Russia modernizing its pipeline network - China and Europe set to witness greater connectivity with the Russian pipeline network

The Russian Federation as the major successor state to the former Soviet Union inherited a vast network of pipelines spread throughout the whole country. However in the aftermath of the collapse of the Soviet Union, the oil and gas sector in Russia suffered a shock and production levels fell drastically. However in recent years the oil and gas sector in the country has been boosted due to several new pipelines being built to replace or expand the ageing Soviet era infrastructure. Further several more major pipeline projects are currently under construction, which will further boost the oil and gas sector in the country in the coming years.

Key Highlights

- The Russian Federation, as the major successor state to the former Soviet Union, inherited a vast network of pipelines spread throughout the whole country.

- Around 60% of the gas pipeline network in Russia today ranges between 40 and 50 years old.

- Greater connectivity through its vast pipeline system is on a very high agenda in Moscow, and the likelihood of further pipeline projects being developed in the coming years is likely.

Scope

- Explores the history of Russia's pipeline network

- States how Russia is modernizing and expanding its pipeline network

- Analyzes how this expansion will result in greater connectivity with neighbors

- Explains why the Russian oil and gas sector should receive a boost in the coming years

Reasons to buy

- How is Russia modernizing its pipeline network?

- Which countries are or will be importing oil and gas from Russia?

- Why does the Russian government want to maintain strong control over the oil and gas sector?

Table of Contents

Table of Contents

Overview 2

Catalyst 2

Summary 2

Russia inherited a vast pipeline network from the Soviet Union 5

The Soviet Union left behind ...

Table of Contents

Overview 2

Catalyst 2

Summary 2

Russia inherited a vast pipeline network from the Soviet Union 5

The Soviet Union left behind 100,000km of pipelines 5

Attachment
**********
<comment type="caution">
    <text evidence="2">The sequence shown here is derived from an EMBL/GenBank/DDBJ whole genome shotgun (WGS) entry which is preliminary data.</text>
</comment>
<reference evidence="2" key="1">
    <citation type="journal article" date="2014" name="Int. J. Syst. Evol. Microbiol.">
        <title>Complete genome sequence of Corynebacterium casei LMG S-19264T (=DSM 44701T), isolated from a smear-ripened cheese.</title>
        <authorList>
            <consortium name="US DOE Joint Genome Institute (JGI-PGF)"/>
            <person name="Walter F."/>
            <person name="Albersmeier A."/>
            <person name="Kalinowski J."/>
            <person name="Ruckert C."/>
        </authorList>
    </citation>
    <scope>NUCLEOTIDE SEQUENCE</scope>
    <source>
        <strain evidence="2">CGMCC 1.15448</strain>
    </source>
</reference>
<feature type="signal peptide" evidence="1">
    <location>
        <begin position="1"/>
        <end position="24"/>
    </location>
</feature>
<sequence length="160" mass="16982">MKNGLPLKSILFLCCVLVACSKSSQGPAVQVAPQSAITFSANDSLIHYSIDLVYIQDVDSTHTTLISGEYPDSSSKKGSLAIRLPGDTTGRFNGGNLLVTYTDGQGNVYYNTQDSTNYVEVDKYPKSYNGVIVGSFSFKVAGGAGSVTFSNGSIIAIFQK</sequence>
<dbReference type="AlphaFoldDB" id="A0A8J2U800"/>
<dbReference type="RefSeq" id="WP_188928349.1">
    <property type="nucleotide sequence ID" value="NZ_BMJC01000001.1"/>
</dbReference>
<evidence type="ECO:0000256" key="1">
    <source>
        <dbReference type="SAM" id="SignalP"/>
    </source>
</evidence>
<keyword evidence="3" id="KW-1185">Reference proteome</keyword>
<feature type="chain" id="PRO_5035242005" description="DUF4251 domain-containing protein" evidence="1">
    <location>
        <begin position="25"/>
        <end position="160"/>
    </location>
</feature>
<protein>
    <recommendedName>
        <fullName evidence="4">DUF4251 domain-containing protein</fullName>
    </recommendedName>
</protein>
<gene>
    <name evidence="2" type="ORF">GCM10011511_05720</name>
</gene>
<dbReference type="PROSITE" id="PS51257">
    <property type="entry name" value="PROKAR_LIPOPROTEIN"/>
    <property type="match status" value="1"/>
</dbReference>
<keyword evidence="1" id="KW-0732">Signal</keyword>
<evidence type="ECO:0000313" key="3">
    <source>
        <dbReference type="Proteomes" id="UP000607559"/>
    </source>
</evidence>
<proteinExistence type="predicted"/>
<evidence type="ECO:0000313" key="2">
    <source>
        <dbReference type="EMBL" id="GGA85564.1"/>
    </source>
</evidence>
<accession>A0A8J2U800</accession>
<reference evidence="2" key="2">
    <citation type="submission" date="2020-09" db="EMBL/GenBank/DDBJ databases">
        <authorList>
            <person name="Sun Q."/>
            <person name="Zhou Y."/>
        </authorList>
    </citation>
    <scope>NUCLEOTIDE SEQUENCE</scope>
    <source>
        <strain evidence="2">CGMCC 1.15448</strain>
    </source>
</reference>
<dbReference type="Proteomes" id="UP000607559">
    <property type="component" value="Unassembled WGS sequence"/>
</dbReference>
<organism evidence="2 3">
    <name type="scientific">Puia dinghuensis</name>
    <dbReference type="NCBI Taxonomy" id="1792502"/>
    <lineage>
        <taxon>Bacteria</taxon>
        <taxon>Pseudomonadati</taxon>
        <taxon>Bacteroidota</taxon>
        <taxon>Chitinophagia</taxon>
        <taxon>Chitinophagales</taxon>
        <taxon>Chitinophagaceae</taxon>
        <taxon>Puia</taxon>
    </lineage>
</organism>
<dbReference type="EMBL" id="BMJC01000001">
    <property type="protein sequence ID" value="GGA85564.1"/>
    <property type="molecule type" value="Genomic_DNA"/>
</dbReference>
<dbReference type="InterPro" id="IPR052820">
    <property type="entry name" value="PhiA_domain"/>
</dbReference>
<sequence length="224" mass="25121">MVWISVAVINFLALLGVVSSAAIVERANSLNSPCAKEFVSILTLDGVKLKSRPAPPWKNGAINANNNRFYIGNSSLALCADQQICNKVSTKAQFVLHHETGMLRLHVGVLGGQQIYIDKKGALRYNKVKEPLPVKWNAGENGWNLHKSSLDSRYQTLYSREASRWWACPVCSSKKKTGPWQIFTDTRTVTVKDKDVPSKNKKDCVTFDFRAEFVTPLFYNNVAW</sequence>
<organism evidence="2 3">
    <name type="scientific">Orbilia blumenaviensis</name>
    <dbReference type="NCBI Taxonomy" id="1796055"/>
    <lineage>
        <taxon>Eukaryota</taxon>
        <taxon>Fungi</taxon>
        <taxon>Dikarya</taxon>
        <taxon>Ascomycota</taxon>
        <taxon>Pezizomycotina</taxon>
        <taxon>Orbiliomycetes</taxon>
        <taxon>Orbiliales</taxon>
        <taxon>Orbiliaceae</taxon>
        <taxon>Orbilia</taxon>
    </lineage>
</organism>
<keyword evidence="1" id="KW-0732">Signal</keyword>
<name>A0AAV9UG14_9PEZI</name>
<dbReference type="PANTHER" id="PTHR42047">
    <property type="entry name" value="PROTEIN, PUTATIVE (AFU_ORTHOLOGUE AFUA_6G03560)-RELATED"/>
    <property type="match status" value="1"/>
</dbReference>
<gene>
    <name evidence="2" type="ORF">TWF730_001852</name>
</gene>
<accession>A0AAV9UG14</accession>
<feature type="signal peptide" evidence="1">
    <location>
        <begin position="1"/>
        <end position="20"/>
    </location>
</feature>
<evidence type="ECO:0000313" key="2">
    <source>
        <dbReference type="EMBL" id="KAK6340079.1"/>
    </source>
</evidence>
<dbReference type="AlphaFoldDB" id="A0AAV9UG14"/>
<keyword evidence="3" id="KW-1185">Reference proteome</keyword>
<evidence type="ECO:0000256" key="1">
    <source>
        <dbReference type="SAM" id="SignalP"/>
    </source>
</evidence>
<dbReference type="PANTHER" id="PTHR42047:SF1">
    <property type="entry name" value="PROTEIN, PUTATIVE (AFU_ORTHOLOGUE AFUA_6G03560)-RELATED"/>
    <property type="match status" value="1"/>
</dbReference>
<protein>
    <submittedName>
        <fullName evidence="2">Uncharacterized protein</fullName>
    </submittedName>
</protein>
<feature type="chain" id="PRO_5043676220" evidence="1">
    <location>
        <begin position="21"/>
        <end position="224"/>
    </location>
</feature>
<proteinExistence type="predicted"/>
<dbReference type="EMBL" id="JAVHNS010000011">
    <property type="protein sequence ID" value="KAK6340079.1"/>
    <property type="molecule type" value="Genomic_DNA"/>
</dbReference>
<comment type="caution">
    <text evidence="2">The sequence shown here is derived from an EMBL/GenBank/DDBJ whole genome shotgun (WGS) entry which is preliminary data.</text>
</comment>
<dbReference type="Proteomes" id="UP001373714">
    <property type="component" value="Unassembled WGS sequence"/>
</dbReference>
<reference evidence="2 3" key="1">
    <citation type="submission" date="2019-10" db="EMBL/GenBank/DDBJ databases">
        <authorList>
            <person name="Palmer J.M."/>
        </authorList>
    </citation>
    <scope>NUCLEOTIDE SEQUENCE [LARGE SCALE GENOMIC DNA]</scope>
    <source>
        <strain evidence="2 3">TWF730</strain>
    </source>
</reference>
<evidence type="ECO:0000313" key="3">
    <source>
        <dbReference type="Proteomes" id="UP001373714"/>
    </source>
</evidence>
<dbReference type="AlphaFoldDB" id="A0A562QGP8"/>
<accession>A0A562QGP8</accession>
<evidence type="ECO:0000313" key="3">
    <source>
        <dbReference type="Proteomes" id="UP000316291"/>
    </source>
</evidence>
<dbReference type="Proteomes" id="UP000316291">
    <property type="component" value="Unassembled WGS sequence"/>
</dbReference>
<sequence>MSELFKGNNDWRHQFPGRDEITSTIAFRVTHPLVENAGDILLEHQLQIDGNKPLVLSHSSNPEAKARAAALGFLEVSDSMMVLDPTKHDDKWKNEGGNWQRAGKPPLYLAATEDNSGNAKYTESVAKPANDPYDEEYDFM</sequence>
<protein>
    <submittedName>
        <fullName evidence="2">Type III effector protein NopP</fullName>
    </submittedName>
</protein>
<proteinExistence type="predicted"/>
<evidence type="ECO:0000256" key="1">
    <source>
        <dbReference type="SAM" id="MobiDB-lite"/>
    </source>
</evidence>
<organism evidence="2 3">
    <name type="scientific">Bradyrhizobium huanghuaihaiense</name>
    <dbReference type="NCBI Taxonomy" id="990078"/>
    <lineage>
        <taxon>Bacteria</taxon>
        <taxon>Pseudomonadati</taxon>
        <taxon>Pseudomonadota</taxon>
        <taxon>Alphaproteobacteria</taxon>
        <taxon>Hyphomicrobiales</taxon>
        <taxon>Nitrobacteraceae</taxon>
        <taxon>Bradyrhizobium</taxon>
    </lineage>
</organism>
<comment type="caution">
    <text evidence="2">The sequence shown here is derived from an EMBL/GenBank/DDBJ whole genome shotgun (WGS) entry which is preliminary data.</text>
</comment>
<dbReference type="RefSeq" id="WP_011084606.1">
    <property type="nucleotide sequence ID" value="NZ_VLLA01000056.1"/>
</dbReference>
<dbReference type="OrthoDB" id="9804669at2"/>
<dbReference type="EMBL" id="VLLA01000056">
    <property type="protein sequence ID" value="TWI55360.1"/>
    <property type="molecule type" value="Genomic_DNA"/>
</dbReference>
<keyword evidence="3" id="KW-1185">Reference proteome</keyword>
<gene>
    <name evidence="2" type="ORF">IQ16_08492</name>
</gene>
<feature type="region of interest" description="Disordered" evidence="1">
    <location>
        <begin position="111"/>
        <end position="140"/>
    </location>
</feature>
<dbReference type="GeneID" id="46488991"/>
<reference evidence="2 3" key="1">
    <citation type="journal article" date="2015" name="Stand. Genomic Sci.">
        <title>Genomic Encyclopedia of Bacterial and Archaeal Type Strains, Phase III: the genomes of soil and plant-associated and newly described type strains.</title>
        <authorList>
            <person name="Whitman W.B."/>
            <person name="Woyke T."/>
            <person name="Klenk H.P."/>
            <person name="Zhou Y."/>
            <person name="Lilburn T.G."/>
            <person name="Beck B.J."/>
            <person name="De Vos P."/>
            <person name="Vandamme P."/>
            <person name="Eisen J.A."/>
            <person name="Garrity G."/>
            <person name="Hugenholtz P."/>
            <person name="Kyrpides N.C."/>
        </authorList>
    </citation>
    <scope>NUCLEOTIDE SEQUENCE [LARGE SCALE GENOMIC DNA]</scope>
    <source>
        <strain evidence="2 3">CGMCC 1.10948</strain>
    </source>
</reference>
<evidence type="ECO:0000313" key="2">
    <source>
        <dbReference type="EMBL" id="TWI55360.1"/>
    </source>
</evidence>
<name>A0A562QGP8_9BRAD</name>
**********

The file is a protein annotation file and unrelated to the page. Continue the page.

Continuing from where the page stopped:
Russia is now modernizing its domestic pipeline network 5

Strong Chinese demand boosting growth in Russian oil and gas sector 8

China to become second largest purchaser of Russian gas in the coming years 8

Exports to Europe also likely to increase as “Nord Stream 2” pipeline takes shape 11

Original Nord Stream project bypassed Eastern Europe and directly connected Russia with Germany 11

Stiff initial opposition to Nord Stream 2, in the wake of diplomatic tensions over Ukraine is slowly dissipating 12

Conclusions 14

The Russian oil and gas sector will receive a strong boost in the coming years due to greater connectivity via pipelines with neighboring countries 14

Appendix 15

Sources 15

Further Reading 16

Ask the analyst 17

About MarketLine 17

Disclaimer 17

List of Tables

List of Figures

List of Figures

Figure 1: Bovanenkovo-Ukhta-Torzhok pipelines, connecting the Yamal Peninsula to Russia’s central pipeline network 6

Figure 2: China natural gas production and consumption, ...

List of Figures

Figure 1: Bovanenkovo-Ukhta-Torzhok pipelines, connecting the Yamal Peninsula to Russia’s central pipeline network 6

Figure 2: China natural gas production and consumption, billion cubic meters, 2005-2015 8

Figure 3: The “Power of Siberia” pipeline (in green) will export Siberian gas to China 9

Figure 4: China oil production and consumption, thousands of barrels per day, 2005-2015 10

Figure 5: The Nord Stream pipeline bypasses Eastern Europe and directly connects the Russian pipeline network with the German 12

Figure 6: Germany natural gas production and consumption, billion cubic meters, 2005-2015 13

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